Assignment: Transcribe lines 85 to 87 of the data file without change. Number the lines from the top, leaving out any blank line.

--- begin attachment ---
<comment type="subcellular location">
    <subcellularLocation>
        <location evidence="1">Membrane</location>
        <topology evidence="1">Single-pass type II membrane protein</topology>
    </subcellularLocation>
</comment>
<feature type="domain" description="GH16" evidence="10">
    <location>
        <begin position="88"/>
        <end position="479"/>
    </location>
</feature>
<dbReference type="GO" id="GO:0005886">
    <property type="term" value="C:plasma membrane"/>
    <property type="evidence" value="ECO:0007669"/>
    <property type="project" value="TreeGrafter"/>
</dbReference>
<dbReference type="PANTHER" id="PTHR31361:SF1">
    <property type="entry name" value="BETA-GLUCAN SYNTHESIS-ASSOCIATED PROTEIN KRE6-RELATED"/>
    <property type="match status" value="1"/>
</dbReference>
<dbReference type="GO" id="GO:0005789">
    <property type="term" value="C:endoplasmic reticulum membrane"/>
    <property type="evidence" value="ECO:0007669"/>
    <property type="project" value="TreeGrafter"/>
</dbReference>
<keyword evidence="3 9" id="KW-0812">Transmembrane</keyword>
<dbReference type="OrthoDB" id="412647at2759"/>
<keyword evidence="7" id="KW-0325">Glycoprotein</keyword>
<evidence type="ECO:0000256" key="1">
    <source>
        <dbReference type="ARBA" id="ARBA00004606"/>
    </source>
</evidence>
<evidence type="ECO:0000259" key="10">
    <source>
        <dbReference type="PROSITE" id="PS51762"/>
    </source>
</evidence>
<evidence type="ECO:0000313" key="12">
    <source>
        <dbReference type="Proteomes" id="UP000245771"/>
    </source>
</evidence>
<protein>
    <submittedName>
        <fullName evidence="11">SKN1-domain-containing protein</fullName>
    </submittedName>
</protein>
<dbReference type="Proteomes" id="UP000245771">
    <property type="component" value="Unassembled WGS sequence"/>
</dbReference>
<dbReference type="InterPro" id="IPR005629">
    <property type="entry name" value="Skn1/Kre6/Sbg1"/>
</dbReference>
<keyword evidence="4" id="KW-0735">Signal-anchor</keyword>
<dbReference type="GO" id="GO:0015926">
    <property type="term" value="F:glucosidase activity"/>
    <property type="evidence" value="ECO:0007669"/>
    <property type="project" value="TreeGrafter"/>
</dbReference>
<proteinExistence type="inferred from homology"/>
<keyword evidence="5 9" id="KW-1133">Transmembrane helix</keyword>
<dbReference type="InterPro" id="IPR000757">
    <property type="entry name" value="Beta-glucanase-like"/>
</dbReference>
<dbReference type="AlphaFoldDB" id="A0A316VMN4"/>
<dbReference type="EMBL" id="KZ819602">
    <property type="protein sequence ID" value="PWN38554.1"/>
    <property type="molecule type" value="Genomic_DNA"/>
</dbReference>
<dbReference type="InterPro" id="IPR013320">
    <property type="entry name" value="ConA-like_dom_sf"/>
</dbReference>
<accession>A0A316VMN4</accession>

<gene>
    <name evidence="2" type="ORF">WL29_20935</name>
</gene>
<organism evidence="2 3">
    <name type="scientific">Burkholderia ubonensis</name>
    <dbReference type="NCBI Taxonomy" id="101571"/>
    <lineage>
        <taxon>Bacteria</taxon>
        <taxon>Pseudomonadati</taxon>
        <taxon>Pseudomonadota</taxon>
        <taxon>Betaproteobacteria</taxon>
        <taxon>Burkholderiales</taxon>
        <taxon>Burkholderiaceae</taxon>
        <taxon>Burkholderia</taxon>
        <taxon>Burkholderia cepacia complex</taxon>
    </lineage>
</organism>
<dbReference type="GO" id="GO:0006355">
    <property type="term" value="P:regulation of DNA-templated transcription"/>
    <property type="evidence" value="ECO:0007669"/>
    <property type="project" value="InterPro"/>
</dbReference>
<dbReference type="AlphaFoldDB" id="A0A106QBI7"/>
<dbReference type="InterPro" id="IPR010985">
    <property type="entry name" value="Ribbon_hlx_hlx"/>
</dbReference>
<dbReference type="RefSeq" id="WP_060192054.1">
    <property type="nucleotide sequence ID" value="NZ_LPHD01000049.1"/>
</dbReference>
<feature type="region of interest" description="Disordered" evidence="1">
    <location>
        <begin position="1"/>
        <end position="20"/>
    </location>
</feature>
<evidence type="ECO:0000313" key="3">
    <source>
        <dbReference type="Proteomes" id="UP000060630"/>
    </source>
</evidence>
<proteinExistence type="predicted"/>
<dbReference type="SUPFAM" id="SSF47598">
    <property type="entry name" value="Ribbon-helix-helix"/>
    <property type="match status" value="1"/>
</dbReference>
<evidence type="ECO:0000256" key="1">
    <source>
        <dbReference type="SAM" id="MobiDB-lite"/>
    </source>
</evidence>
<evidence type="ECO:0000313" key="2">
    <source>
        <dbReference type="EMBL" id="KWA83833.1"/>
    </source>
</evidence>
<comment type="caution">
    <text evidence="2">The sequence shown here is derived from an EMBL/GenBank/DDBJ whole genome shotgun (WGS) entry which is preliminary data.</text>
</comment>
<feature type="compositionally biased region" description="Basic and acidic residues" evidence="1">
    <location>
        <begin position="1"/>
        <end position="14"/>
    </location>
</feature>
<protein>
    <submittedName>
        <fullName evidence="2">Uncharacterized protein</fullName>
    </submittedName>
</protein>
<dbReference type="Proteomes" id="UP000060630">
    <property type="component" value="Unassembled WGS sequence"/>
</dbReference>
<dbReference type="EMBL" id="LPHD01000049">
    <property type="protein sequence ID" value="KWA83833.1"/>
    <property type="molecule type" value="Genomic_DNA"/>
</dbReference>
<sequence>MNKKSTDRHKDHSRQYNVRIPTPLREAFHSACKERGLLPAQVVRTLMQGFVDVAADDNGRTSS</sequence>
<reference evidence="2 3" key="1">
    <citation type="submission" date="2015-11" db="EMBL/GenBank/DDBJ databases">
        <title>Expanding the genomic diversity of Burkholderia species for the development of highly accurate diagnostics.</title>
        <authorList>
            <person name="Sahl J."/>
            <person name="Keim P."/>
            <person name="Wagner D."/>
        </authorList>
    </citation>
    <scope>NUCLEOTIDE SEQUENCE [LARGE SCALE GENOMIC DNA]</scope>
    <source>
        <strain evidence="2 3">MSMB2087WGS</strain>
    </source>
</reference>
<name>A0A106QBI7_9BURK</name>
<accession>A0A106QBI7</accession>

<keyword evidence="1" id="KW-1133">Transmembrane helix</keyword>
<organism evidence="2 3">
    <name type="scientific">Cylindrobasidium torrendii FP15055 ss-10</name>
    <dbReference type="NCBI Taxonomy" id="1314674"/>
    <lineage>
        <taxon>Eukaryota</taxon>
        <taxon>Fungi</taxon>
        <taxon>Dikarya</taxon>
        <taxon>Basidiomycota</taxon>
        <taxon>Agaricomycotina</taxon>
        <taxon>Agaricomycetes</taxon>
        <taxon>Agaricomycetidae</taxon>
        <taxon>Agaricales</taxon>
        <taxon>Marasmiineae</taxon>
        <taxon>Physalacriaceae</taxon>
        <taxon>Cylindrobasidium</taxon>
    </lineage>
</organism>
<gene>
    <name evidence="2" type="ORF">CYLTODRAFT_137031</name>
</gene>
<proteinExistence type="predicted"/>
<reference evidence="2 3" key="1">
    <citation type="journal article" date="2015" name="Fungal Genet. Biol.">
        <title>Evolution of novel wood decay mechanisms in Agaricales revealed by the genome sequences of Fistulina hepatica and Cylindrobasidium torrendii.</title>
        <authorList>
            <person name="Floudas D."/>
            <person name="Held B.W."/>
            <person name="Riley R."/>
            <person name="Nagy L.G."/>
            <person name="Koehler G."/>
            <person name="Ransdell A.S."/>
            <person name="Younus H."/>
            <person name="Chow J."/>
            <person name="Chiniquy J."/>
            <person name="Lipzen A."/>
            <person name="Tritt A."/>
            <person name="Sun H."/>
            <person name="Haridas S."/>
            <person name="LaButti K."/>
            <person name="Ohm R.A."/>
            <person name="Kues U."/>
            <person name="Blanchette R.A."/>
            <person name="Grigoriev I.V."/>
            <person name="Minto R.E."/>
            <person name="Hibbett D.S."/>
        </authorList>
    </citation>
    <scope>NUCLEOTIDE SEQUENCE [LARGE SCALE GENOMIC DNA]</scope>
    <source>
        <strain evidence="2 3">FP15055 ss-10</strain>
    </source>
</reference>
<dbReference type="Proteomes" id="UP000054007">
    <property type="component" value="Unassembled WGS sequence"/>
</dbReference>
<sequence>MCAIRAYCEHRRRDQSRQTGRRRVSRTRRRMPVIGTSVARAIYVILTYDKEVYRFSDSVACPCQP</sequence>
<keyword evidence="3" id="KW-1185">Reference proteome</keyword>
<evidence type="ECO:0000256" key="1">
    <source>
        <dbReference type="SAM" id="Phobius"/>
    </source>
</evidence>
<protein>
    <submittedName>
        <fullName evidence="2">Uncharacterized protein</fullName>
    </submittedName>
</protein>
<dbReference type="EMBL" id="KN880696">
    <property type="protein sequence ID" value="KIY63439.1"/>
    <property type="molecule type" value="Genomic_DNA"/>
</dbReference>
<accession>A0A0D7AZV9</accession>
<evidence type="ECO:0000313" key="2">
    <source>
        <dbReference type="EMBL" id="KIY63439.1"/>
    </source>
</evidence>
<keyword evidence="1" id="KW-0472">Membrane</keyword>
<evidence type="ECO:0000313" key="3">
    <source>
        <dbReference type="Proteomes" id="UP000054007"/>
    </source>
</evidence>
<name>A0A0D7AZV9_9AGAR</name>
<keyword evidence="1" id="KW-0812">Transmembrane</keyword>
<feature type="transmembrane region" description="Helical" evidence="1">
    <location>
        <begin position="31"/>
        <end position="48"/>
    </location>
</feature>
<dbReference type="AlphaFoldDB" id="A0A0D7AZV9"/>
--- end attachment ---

        <taxon>Pseudomonadota</taxon>
        <taxon>Betaproteobacteria</taxon>
        <taxon>Burkholderiales</taxon>